"Garrulous and happy, Linkletter placed his hand on Dunne's arm. 'It's listing a little because it will be shoving off in a moment.'

"Another group of studio employees waited on the train, exposed to the summer sun, for the cameras to finally pull into place. 'My assistant was stuck on that freight train for two hours,' studio artist, Blaine Gibson recalls. One of the WED designers, also stuck on the train, remembers: 'We were sweat­ing it out, literally, standing in the cattle cars.' ...

"Elsewhere in the park, wet paint ended up on guests' clothes, and women's high-heel shoes got stuck in the fresh asphalt­ including those worn by Frank Sinatra's wife as she ventured toward the castle. 'When I looked down Main Street,' one employee remembers, 'I saw nothing but high heels being stuck in that new asphalt,' though this memory might have overstated the actual problem. Rocket to the Moon, expected to be operational, experienced problems with the electrical control system, so ABC showed clips from the rocket's theatri­cal film, suggesting the attraction was open to the public. Like­wise, the Dumbo attraction was simply parked in a stationary position, with each of the elephants slightly elevated to cre­ate the illusion of flight. Individual cars derailed in the Snow White ride, slowing its operation, while other rides shut down completely. One guest recalls seeing his five-year-old son leave on the canal boat ride, and forty-five minutes later, long after the ride should've concluded, watching as 'four guys with hip boots on came trudging through the water, pulling the broken boat' back to the dock.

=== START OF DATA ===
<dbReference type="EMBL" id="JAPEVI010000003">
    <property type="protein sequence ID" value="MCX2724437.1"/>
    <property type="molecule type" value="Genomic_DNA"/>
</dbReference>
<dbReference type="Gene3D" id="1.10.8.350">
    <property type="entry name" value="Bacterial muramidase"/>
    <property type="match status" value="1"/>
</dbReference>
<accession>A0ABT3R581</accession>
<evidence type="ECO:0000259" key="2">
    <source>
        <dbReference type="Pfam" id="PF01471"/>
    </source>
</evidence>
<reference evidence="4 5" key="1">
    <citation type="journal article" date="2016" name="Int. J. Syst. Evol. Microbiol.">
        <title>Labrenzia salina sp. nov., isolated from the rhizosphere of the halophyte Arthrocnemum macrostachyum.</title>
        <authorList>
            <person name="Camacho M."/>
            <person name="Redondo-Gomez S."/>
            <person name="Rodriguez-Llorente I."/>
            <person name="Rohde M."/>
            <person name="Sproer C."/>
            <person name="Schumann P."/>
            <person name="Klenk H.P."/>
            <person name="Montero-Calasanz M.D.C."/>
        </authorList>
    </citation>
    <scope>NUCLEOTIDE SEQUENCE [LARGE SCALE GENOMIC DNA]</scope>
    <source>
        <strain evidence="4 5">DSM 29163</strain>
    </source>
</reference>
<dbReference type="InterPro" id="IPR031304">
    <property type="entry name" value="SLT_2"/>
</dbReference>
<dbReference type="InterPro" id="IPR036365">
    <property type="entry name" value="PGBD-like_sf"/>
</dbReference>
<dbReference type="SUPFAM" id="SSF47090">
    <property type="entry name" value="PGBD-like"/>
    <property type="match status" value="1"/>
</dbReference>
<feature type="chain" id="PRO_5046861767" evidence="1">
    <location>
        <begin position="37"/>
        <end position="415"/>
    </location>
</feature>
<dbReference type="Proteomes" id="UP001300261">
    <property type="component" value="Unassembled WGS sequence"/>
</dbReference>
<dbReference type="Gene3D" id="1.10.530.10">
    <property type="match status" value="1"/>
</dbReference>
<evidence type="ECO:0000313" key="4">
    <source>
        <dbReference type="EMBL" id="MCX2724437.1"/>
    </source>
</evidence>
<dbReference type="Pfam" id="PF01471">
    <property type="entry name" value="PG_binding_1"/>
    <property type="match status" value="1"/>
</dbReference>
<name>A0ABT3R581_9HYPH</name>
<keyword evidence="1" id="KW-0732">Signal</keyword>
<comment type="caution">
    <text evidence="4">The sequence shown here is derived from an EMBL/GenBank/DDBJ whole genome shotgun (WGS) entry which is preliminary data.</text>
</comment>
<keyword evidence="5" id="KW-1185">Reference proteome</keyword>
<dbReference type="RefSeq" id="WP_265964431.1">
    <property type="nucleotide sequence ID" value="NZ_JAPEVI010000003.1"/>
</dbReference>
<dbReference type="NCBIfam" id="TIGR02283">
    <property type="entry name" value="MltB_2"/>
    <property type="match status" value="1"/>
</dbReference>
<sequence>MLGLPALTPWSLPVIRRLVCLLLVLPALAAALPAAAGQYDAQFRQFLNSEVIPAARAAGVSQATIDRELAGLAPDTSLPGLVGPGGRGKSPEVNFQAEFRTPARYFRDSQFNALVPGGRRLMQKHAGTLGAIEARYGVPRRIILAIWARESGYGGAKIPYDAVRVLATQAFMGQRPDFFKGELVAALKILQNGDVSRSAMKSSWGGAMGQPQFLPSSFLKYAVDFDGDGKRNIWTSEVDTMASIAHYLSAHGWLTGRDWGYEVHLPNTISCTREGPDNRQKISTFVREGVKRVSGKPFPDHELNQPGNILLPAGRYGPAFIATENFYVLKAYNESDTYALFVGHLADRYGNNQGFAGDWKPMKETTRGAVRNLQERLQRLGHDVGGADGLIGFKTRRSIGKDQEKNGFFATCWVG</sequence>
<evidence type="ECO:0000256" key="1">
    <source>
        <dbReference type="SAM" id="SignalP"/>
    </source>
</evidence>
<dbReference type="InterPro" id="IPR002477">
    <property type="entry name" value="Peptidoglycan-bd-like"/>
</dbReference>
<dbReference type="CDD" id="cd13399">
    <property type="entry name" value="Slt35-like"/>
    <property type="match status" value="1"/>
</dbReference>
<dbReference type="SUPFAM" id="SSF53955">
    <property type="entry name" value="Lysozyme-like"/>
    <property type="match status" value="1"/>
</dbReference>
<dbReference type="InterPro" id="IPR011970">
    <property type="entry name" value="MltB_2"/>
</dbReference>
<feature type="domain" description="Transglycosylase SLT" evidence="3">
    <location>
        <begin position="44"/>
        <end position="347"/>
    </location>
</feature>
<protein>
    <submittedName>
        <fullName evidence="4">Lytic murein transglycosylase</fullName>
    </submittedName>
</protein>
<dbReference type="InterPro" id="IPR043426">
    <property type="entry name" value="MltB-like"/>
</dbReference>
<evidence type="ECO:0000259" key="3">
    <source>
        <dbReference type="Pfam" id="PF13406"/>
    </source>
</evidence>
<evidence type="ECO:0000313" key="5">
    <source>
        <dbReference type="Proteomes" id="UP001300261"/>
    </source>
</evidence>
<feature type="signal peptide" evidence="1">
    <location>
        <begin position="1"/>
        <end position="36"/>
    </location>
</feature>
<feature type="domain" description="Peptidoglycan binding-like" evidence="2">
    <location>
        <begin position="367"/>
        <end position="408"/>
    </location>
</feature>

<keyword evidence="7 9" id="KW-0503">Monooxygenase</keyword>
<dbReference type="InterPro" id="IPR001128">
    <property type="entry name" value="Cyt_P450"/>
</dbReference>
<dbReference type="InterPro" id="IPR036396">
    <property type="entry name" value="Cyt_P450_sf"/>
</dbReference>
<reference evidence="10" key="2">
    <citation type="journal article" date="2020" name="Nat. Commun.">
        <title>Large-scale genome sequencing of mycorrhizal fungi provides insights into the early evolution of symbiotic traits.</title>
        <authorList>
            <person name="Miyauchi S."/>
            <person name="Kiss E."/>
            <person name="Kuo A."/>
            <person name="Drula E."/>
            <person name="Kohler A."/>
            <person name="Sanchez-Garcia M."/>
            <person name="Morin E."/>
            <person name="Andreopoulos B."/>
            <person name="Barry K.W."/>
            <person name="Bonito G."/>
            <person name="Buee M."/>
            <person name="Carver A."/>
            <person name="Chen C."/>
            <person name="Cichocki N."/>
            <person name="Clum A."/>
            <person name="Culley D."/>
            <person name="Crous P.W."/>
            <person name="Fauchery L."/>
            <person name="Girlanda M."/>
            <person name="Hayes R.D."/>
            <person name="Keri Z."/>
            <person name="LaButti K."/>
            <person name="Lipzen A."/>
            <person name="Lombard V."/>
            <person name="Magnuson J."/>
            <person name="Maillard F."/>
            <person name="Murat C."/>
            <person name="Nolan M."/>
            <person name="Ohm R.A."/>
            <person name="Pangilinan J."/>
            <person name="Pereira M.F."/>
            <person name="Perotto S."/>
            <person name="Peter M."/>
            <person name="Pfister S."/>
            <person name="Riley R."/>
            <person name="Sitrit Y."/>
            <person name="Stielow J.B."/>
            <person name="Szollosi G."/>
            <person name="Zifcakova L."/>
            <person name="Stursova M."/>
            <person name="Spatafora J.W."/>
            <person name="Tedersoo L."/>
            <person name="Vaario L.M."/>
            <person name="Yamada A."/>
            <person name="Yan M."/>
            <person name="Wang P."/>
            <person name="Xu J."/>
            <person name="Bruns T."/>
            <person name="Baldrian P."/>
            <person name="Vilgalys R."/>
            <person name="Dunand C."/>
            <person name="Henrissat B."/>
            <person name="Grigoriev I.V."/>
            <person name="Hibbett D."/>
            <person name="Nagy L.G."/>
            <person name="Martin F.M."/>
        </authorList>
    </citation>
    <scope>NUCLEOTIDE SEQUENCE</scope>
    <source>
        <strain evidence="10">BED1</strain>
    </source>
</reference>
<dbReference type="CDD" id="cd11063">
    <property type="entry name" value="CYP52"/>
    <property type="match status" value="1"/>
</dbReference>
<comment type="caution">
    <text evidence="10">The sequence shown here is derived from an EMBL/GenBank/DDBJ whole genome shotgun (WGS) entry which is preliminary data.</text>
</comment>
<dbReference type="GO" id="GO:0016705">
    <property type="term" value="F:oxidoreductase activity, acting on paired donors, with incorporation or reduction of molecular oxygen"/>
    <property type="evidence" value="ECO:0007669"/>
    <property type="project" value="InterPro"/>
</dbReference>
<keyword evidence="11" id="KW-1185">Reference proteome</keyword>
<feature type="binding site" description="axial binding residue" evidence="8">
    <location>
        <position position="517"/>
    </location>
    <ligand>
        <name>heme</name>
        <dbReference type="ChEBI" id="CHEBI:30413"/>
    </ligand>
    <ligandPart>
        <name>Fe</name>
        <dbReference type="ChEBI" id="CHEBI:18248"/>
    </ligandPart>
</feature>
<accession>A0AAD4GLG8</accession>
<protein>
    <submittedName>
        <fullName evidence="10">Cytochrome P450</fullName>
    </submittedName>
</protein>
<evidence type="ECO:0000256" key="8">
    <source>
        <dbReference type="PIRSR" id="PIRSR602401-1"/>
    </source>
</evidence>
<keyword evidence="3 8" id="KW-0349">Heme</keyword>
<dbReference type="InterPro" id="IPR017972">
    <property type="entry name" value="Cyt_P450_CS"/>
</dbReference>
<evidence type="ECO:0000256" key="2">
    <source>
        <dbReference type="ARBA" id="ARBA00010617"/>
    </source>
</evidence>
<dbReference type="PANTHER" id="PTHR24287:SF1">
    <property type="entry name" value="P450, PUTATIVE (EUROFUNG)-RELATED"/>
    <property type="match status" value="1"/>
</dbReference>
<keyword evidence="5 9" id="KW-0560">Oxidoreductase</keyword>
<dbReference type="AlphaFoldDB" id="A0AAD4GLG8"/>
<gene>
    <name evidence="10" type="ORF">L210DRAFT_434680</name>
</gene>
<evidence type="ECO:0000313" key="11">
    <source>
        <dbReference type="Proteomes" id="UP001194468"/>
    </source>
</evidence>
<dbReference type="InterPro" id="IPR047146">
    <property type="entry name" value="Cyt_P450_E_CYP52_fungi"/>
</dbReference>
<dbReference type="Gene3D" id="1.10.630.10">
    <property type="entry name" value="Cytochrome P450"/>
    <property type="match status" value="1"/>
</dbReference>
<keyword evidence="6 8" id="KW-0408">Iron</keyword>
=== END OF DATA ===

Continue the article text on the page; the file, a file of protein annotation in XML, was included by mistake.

"But far more troubling, workmen discovered that guests were climbing up into the castle.

"In Fantasyland, the construction crew had forgotten to lock the side doors to Sleeping Beauty's Castle, and guests, believ­ing it an attraction, surged into its interior where they found an empty shell along with ladders that led to a second story. The second story was no more than a false floor made of ply­wood set across ceiling joists. After learning of the problem, C. V. Wood sent his friend, Van Arsdale France, to manage the sit­uation. 'There are people up in that castle,' Wood yelled. 'Get them out before they kill themselves.' Upon arriving, France found the work doors open and park guests standing on unse­cured construction platforms 'at the top of the castle enjoying the show.'

"In Tomorrowland, the heat caused the Autopia cars to lock up, and when the cars were working, kids gleefully crashed them together, further denting their aluminum bumpers. Min­utes after Sammy Davis Jr. was filmed riding an Autopia car for the ABC telecast, he was forced off the road, his car bounc­ing over a short curb, as a pair of teenage drivers sped past him. Some cars possessed faulty fuel governors, allowing them to spin out at high speeds. The cars also contained only two foot-pedals -- one accelerator positioned for adults, one for children, but no manual brake. Brakes were applied whenever a driver released the accelerator, a design flaw that contributed to many rear-end collisions. As cars broke down, the line for the ride increased, causing some guests to jump the perimeter fence and commandeer moving vehicles. 'Several super head ­on collisions took place while the ride operators were trying to hold back the crowd at the gate,' recalls Bob Gurr, who oversaw the attraction on opening day. 'I took a couple of kids to first aid, one with his hand full of teeth!'"



Todd James Pierce


Three Years in Wonderland


The University Press Mississippi


Copyright 2016 by Todd James Pierce